Chester Arthur is obscure even for an accidental president. He was James Garfield’s Veep for six months. Garfield’s murder was a turning point. He had the experience and disposition to be a great reforming liberal president.
Chet Arthur was the hack’s hack, the ward heeler’s ward heeler. He was a product of the New York state Republican machine; placed on the ticket by Garfield to placate New York Senator Roscoe Conkling who was a vain almost absurd figure as you can see here:
Roscoe is a name that should be revived even if it’s a euphemism for a gun. I thought I’d take a shot at it here…
Conkling made Chet Arthur a rich man by helping him become the Collector of the New York Custom House. It was a grifter’s paradise; the perfect job for a guy who dressed like Arthur in the featured image. I’m not sure if that’s a coat or a winter smoking jacket. In either case, Chester A. Arthur was a dude in the original sense of the word.
Roscoe Conkling’s ownership of Arthur ended when the latter assumed the presidency. Chet Arthur became a reformed sinner. He threw some patronage Conkling’s way but shocked the bosses by taking up a cause dear to James Garfield’s reformist heart:
In his first Annual Message to Congress—now known as the State of the Union—the erstwhile party hack shocked the nation by proclaiming his support for civil service reform and asking for money to revive the moribund Civil Service Commission, which would craft rules for hiring, promoting and firing federal workers and oversee the exams given to aspiring employees.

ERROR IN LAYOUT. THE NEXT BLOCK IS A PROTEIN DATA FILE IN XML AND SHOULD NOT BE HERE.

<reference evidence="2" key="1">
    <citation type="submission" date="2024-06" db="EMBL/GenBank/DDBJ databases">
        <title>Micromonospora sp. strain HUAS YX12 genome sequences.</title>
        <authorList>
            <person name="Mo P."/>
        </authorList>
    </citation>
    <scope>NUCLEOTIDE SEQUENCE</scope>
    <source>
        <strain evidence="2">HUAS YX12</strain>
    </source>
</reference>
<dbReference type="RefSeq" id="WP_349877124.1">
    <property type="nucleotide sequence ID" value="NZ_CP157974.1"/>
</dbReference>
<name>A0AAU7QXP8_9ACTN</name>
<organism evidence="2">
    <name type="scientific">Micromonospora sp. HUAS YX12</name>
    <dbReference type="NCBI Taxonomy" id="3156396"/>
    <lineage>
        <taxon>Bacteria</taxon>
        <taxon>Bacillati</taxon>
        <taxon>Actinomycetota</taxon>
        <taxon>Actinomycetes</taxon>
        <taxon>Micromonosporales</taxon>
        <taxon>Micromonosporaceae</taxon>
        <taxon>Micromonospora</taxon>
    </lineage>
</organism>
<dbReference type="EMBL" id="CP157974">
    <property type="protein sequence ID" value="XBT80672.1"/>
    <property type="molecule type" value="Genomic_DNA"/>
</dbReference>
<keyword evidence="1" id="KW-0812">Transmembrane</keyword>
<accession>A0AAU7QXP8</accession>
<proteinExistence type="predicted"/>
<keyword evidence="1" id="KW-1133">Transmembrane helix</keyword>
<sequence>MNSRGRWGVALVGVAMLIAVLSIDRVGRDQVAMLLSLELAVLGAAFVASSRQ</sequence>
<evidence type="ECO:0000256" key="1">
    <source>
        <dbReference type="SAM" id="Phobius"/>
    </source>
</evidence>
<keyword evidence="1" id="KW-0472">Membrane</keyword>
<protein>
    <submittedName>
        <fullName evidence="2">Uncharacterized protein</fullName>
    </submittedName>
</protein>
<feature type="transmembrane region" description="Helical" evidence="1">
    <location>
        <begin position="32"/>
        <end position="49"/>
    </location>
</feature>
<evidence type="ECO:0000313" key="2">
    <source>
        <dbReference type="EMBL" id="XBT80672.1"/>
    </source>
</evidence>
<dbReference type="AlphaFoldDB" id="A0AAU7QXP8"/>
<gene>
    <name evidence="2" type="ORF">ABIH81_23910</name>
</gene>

Arthur eventually won the day, which cost him the support of Conkling and his corrupt cronies.
You’re probably wondering where this is going. Why would Chester Arthur weep? Here’s why according to TPM’s John Light:
In the closing days of the Trump administration, a plan to gut the federal bureaucracy in a hypothetical second term took form, with the comic-book sinister name of Schedule F. (You probably don’t remember this, and that’s fine — a lot was happening, and this is one of those important things that was neatly disguised as a very boring thing.) But in October 2020, just two weeks before Election Day, the President signed an executive order that would allow large swaths of the civil service to be designated as at-will employees, exempt from protections that have for decades insulated those workers from the whims of each presidential administration and from political pressure.
And even though Trump lost the election, TPM revealed that, by December, the political appointees in the lame-duck administration were hard at work populating an Excel spreadsheet with the names of workers who would be given Schedule F status. The number of employees who would qualify could have reached into the hundreds of thousands, experts told us — but it never got that far. The initiative seemed to sputter out — perhaps everyone who still cared was too preoccupied with the election-theft effort — and Trump left office with Schedule F largely unimplemented. Biden unwound Trump’s executive order almost immediately.
Much like Roscoe Conkling, Schedule F is as “comic book sinister” as this Sixties sitcom:
Schedule F is the sort of attack on expertise and knowledge one would expect from the Trumpified GOP. Who needs the Foreign and Forestry Services? No more Doctor Faucis is the Trumpist cry.
Schedule F remains part of the GOP’s agenda if they retake the executive branch. They characterize it as an attack on the Deep State, when it’s just a throwback to the Jacksonian spoils system. Holy big block of cheese day, Batman.
There are no reformed sinners on Team Trump. That’s why Chester Arthur weeps.
Little Feat frontman Lowell George appeared on F-Troop with an earlier band, The Factory. I am not making this up. Since Chet Arthur was on the portly side, the last word goes to Little Feat: